9. Use the knowledge organiser as a revision tool. This is best done as ‘low stakes’ quizzing during or at the end of a topic, rather than a formal test. Do the children know more than is included on the knowledge organiser? Can they add detail to it? This is the ideal scenario, as it means they have deepened their knowledge beyond the baseline outlined on the knowledge organiser.
  10. Use the knowledge organiser as a handy spelling and vocabulary reminder. Keep it visible at all times and expect the children to use the proper vocabulary correctly.
  11. Use the knowledge organisers as guided reading texts (this way, you can help children read the information and check they understand it).

What are the benefits of knowledge organisers?

For me, the main benefit of knowledge organisers is that they give children and teachers the ‘bigger picture’ of a topic or subject area. Some topics can be complicated, so having the essential knowledge, clear diagrams, explanations and key terms on one document can be really helpful.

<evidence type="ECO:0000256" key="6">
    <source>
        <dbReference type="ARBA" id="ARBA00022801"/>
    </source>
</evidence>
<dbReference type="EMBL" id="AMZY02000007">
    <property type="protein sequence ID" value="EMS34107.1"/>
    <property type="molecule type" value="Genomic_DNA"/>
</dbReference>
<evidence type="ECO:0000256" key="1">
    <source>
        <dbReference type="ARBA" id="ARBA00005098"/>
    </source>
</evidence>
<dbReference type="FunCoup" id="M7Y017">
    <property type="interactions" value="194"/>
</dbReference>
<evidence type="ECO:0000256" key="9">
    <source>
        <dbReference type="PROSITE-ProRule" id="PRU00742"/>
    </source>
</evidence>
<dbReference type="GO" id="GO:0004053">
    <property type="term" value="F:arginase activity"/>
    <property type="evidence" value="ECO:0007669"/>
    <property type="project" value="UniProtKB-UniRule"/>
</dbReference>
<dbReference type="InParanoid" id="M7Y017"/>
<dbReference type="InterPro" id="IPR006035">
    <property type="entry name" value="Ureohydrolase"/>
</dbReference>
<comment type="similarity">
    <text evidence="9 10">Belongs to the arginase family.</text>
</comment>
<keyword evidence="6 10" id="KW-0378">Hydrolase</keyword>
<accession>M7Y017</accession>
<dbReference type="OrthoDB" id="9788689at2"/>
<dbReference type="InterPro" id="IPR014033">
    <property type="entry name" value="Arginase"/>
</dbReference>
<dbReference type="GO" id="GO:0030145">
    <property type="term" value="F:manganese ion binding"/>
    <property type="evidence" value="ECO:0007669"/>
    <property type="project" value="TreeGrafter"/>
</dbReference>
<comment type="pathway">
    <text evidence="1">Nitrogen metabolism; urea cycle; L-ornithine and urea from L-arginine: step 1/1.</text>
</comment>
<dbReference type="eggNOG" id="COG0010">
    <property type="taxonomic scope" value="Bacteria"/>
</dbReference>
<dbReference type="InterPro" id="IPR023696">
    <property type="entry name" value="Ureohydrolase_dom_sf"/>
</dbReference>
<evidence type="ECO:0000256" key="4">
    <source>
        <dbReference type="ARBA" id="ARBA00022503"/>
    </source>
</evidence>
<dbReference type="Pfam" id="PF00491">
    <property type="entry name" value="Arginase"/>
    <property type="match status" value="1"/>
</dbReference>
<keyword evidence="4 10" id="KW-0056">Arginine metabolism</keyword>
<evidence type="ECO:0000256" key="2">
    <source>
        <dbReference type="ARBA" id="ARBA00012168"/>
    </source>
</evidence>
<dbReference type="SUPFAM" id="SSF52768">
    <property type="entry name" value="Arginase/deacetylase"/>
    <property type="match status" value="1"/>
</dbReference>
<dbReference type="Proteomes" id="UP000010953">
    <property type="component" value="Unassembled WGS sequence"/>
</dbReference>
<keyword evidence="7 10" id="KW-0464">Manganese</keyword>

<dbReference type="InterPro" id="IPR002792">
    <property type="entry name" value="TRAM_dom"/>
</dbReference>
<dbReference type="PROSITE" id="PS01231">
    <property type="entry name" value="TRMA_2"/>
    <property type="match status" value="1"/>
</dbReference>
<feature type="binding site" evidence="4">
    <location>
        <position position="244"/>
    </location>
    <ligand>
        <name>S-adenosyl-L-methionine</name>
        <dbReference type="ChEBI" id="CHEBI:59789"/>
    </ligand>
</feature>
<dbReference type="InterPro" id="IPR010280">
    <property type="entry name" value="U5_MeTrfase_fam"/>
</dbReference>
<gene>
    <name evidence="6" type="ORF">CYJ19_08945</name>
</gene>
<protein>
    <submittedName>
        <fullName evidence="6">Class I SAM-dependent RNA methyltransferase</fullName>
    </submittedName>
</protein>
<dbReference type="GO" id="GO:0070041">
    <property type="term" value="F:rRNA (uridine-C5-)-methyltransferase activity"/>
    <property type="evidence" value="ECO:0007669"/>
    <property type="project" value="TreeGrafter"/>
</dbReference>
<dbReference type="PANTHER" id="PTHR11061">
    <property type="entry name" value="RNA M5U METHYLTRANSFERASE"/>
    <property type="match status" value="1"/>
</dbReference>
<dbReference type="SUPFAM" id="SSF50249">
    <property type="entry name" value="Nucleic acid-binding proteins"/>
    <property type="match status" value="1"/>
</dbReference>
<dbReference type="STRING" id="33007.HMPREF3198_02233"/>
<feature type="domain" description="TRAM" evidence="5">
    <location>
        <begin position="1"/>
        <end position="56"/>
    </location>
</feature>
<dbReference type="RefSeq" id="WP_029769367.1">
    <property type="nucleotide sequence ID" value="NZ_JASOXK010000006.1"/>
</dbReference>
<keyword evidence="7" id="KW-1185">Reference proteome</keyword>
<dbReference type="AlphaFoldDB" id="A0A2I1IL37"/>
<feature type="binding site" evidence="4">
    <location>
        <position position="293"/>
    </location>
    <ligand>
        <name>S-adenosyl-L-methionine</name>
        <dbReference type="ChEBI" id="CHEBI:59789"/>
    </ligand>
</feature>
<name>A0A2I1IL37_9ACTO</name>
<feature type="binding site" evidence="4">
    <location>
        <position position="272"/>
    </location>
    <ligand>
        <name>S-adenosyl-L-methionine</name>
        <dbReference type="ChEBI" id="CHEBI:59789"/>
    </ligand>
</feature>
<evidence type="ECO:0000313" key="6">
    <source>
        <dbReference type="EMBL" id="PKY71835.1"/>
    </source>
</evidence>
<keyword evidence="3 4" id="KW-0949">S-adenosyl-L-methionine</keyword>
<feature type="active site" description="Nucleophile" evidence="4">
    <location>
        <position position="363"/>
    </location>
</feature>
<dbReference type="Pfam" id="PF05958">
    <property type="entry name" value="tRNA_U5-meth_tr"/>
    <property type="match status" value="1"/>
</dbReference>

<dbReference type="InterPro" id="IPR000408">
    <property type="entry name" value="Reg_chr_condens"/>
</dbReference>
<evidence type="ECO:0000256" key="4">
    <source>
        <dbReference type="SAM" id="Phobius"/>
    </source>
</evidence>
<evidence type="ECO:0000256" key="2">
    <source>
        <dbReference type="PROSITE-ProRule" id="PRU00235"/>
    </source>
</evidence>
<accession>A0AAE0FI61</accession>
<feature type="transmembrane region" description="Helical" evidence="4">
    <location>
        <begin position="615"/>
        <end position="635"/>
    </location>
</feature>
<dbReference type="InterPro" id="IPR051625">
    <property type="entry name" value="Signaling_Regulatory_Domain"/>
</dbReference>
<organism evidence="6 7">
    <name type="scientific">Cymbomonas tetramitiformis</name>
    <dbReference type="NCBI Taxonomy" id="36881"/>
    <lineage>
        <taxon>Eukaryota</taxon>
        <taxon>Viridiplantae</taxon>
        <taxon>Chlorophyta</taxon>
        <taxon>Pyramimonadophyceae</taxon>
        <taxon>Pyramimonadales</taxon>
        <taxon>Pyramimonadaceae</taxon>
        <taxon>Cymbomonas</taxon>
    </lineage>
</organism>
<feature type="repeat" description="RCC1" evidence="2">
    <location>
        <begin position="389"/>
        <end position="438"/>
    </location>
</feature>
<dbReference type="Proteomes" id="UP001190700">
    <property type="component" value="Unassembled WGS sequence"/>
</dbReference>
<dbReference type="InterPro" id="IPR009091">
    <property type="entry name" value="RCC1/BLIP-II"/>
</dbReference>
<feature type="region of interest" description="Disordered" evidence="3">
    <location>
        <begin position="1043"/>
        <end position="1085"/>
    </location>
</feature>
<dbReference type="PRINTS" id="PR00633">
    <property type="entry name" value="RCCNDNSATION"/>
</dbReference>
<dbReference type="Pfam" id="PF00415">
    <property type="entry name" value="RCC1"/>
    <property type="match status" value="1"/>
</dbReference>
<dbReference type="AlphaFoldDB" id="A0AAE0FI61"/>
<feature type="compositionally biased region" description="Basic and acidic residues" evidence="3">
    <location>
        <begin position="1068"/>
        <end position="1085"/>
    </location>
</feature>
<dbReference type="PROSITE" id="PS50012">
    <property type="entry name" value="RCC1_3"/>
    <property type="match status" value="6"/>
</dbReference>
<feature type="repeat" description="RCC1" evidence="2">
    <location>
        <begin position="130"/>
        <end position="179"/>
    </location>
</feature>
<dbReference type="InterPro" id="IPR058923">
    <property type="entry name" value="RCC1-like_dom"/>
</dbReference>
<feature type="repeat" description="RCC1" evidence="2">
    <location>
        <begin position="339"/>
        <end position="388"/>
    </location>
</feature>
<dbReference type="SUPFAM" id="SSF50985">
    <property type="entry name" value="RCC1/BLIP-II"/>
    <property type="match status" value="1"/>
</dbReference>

Research shows that our brains remember things more efficiently when we know the ‘bigger picture’ and can see the way that nuggets of knowledge within that subject area link together. Making links, essentially, helps information move into our long-term memory. And, as Ofsted’s Sean Harford recently remarked, knowledge becomes ‘sticky’ – the more you know, the more you learn – which helps children gain deeper understanding over time.

The other benefit of knowledge organisers is that they make the knowledge explicit. So, even if a child misses a lesson, they have a constant point of reference. In the same vein, because every child has the same knowledge organiser, it gives a class a ‘level playing field’ of knowledge, with more children having a general awareness and set of knowledge about a topic, rather than just a handful of children (who may have visited museums and done hours of research over half term!)